The blue-cheeked butterflyfish, Chaetodon semilarvatus, is a species of butterflyfish (family Chaetodontidae). It is found in the Red Sea and the Gulf of Aden, at depths of between 3 and 20 m. it is mostly yellow, with thin slate blue vertical lines on the sides and a slate blue cheek patch in lieu of the usual black eye stripe of most Chaetodon. This species is one of the few fish species to have long-term mates. In the wild, the fish eats hard corals as well as benthic invertebrates.
This is a very popular and widely known butterflyfish. It's an absolutely astounding species with its large size, vibrant colors, and graceful swimming movements. Adults can reach impressive lengths of about 12 inches (30 cm) in the wild, though they are more common at about 9 inches (23 cm). Its color pattern is also striking. There is a bold dark bluish mask contrasting nicely with its bright yellow body and delicate red stripping. These features have influenced a number of other common names by which it is described, including Masked Butterflyfish, Bluecheek Butterflyfish, Blue Mask Butterflyfish, Red-lined Butterflyfish, Addis Butterflyfish, and Blue Cheeked Butterflyfish.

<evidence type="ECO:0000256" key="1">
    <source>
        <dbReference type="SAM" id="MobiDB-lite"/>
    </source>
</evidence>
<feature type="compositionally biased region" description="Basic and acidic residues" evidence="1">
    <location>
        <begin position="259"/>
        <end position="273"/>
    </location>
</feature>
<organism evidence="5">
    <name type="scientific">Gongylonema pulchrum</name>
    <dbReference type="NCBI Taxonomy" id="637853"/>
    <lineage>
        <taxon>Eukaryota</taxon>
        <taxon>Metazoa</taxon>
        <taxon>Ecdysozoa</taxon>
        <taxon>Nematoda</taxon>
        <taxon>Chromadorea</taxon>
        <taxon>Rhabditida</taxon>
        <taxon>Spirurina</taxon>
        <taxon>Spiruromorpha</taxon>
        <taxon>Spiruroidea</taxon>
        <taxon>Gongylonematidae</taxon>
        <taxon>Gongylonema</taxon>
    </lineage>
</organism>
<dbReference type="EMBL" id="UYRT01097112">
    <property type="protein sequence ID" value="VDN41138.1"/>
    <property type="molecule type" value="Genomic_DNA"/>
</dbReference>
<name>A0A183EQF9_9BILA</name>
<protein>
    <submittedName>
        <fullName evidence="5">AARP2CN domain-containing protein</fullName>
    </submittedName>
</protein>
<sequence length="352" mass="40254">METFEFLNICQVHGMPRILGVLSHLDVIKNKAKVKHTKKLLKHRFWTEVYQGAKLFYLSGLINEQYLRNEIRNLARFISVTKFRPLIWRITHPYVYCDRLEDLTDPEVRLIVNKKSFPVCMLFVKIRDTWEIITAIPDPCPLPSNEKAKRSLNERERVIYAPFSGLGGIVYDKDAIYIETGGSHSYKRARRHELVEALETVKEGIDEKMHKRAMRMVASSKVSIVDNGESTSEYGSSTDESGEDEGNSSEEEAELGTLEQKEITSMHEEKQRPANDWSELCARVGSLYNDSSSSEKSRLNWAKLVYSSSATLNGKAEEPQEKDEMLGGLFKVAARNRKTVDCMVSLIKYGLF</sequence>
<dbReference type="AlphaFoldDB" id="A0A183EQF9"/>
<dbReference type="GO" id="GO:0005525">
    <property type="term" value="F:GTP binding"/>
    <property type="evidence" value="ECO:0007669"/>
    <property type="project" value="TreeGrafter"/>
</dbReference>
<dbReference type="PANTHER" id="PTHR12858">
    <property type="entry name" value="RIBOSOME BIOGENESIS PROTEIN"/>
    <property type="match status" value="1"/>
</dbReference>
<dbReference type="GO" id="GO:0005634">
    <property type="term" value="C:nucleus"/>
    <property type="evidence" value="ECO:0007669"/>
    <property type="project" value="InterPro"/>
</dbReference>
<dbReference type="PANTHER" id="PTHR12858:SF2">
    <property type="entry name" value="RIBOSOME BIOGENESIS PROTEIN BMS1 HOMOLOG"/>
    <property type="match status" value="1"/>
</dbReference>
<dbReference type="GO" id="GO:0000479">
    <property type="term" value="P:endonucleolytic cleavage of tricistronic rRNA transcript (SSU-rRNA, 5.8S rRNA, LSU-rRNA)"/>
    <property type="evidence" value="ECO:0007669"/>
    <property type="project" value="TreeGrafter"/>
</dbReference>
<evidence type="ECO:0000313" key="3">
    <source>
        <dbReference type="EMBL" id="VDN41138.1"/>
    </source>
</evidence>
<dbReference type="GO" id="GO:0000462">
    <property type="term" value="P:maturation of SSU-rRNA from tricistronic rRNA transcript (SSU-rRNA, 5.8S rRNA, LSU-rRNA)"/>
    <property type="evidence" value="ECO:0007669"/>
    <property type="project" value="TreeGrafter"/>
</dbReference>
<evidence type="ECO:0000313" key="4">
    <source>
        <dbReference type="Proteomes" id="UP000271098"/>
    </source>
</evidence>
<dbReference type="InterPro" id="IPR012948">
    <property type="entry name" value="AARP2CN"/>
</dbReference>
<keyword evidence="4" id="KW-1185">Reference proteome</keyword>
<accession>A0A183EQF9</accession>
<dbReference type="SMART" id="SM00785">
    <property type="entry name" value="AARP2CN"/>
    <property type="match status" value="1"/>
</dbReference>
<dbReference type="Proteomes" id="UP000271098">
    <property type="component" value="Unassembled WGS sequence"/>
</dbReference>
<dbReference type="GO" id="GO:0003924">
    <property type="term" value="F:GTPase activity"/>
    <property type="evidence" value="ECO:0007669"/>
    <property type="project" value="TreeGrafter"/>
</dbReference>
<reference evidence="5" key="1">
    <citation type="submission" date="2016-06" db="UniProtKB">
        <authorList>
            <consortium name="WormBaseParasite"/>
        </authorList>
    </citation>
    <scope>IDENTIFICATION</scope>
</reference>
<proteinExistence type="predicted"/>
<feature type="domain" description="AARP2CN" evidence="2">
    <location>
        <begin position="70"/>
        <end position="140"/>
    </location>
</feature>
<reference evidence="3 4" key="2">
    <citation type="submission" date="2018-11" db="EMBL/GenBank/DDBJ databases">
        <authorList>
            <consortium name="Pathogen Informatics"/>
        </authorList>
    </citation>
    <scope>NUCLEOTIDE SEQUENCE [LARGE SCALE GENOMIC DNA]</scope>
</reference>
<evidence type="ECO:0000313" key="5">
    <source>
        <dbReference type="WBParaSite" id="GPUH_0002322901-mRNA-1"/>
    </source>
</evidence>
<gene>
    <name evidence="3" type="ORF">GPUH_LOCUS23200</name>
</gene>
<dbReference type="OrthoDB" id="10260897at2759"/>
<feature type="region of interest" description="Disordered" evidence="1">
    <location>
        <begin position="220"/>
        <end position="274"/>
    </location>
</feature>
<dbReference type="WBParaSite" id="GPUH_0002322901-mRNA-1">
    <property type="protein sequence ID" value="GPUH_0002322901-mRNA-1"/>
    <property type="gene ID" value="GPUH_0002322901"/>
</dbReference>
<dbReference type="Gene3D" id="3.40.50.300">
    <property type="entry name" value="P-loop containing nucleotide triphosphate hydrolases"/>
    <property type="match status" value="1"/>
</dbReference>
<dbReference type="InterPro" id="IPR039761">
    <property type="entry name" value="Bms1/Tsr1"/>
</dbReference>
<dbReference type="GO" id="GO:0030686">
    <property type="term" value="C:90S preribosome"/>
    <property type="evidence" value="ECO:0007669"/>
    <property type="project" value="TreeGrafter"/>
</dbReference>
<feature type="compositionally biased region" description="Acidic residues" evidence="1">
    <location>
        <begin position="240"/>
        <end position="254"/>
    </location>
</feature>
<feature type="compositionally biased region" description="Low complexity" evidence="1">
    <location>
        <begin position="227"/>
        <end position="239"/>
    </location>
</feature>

Butterfly fish or Chaetodontidae are small, colorful fishes with a continuous dorsal fin. Chaetodontidae means Greek bristle teeth and indeed they do have small, brush-like teeth. Most species are active during the day, resting among corals or rocks at night. Some species feed on coral polyps, and these tend to be territorial. When part of a coral is attacked in this way, the surrounding polyps tend to withdraw as far as they can into their protective skeletons. The fish then has to move further along the reef.
There is a dark-blue spot (mask) on the fish' cheek. Many coral butterflies has got mask. They recognize each other as by color as by shape of their eyes. Found usually in pairs hovering close or under Acropora Plate corals in lagoons and seaward reefs rich in coral growth. They feed on benthic invertebrates and polyps of hard corals. Butterflyfishes have very fine hair like teeth that enable them to pick out small organisms inaccessible to most other fish for eating.
Most species of butterfly fish patrol a home range. Those that congregate in large shoals are generally planktivory.